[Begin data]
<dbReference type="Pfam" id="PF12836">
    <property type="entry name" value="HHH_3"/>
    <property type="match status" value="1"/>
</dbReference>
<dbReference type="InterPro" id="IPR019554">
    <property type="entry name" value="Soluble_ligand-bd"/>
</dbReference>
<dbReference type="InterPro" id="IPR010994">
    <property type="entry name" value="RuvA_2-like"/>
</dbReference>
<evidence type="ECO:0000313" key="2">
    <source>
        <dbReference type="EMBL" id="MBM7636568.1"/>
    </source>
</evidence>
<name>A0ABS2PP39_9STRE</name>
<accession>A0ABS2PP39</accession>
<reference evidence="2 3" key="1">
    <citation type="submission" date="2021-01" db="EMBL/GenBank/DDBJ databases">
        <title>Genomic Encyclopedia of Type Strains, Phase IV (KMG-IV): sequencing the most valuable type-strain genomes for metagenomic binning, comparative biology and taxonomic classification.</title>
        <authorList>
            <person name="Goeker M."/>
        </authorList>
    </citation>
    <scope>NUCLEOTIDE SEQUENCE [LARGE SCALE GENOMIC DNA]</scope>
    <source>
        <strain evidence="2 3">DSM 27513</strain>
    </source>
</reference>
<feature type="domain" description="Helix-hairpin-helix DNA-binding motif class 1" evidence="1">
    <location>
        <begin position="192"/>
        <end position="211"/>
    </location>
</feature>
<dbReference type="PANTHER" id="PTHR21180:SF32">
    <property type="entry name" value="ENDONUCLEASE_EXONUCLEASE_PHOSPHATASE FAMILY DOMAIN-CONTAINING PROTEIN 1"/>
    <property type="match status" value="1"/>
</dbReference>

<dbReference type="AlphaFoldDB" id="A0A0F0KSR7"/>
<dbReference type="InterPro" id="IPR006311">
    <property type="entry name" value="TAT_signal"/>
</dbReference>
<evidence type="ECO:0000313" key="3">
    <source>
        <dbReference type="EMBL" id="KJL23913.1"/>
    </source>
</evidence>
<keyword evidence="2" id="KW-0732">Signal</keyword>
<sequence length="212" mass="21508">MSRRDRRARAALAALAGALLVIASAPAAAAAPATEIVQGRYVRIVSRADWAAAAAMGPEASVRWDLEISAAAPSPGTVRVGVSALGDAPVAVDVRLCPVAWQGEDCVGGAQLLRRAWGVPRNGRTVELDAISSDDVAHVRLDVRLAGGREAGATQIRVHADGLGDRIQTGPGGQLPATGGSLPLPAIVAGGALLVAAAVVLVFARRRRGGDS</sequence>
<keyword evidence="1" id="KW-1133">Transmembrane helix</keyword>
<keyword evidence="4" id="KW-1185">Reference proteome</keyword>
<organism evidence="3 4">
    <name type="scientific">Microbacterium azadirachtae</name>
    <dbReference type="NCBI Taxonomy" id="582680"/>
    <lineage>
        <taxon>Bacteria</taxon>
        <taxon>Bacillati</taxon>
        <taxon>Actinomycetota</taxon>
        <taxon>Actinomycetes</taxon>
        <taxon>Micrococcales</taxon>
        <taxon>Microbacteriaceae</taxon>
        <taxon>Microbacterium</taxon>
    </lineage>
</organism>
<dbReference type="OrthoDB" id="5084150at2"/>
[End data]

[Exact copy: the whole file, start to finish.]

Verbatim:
<dbReference type="Pfam" id="PF12836">
    <property type="entry name" value="HHH_3"/>
    <property type="match status" value="1"/>
</dbReference>
<dbReference type="InterPro" id="IPR019554">
    <property type="entry name" value="Soluble_ligand-bd"/>
</dbReference>
<dbReference type="InterPro" id="IPR010994">
    <property type="entry name" value="RuvA_2-like"/>
</dbReference>
<evidence type="ECO:0000313" key="2">
    <source>
        <dbReference type="EMBL" id="MBM7636568.1"/>
    </source>
</evidence>
<name>A0ABS2PP39_9STRE</name>
<accession>A0ABS2PP39</accession>
<reference evidence="2 3" key="1">
    <citation type="submission" date="2021-01" db="EMBL/GenBank/DDBJ databases">
        <title>Genomic Encyclopedia of Type Strains, Phase IV (KMG-IV): sequencing the most valuable type-strain genomes for metagenomic binning, comparative biology and taxonomic classification.</title>
        <authorList>
            <person name="Goeker M."/>
        </authorList>
    </citation>
    <scope>NUCLEOTIDE SEQUENCE [LARGE SCALE GENOMIC DNA]</scope>
    <source>
        <strain evidence="2 3">DSM 27513</strain>
    </source>
</reference>
<feature type="domain" description="Helix-hairpin-helix DNA-binding motif class 1" evidence="1">
    <location>
        <begin position="192"/>
        <end position="211"/>
    </location>
</feature>
<dbReference type="PANTHER" id="PTHR21180:SF32">
    <property type="entry name" value="ENDONUCLEASE_EXONUCLEASE_PHOSPHATASE FAMILY DOMAIN-CONTAINING PROTEIN 1"/>
    <property type="match status" value="1"/>
</dbReference>

<dbReference type="AlphaFoldDB" id="A0A0F0KSR7"/>
<dbReference type="InterPro" id="IPR006311">
    <property type="entry name" value="TAT_signal"/>
</dbReference>
<evidence type="ECO:0000313" key="3">
    <source>
        <dbReference type="EMBL" id="KJL23913.1"/>
    </source>
</evidence>
<keyword evidence="2" id="KW-0732">Signal</keyword>
<sequence length="212" mass="21508">MSRRDRRARAALAALAGALLVIASAPAAAAAPATEIVQGRYVRIVSRADWAAAAAMGPEASVRWDLEISAAAPSPGTVRVGVSALGDAPVAVDVRLCPVAWQGEDCVGGAQLLRRAWGVPRNGRTVELDAISSDDVAHVRLDVRLAGGREAGATQIRVHADGLGDRIQTGPGGQLPATGGSLPLPAIVAGGALLVAAAVVLVFARRRRGGDS</sequence>
<keyword evidence="1" id="KW-1133">Transmembrane helix</keyword>
<keyword evidence="4" id="KW-1185">Reference proteome</keyword>
<organism evidence="3 4">
    <name type="scientific">Microbacterium azadirachtae</name>
    <dbReference type="NCBI Taxonomy" id="582680"/>
    <lineage>
        <taxon>Bacteria</taxon>
        <taxon>Bacillati</taxon>
        <taxon>Actinomycetota</taxon>
        <taxon>Actinomycetes</taxon>
        <taxon>Micrococcales</taxon>
        <taxon>Microbacteriaceae</taxon>
        <taxon>Microbacterium</taxon>
    </lineage>
</organism>
<dbReference type="OrthoDB" id="5084150at2"/>